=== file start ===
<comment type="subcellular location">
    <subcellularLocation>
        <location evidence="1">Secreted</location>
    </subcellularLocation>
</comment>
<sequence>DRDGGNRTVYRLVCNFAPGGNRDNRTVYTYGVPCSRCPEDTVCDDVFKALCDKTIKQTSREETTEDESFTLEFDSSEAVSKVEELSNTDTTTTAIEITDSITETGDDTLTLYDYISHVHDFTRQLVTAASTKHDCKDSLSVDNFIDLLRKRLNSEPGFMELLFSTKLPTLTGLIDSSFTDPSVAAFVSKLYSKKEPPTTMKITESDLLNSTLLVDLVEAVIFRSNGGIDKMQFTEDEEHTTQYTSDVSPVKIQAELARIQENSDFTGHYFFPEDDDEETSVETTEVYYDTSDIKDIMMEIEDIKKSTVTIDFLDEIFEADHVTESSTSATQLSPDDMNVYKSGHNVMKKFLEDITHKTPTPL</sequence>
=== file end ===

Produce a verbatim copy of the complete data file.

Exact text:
<comment type="subcellular location">
    <subcellularLocation>
        <location evidence="1">Secreted</location>
    </subcellularLocation>
</comment>
<sequence>DRDGGNRTVYRLVCNFAPGGNRDNRTVYTYGVPCSRCPEDTVCDDVFKALCDKTIKQTSREETTEDESFTLEFDSSEAVSKVEELSNTDTTTTAIEITDSITETGDDTLTLYDYISHVHDFTRQLVTAASTKHDCKDSLSVDNFIDLLRKRLNSEPGFMELLFSTKLPTLTGLIDSSFTDPSVAAFVSKLYSKKEPPTTMKITESDLLNSTLLVDLVEAVIFRSNGGIDKMQFTEDEEHTTQYTSDVSPVKIQAELARIQENSDFTGHYFFPEDDDEETSVETTEVYYDTSDIKDIMMEIEDIKKSTVTIDFLDEIFEADHVTESSTSATQLSPDDMNVYKSGHNVMKKFLEDITHKTPTPL</sequence>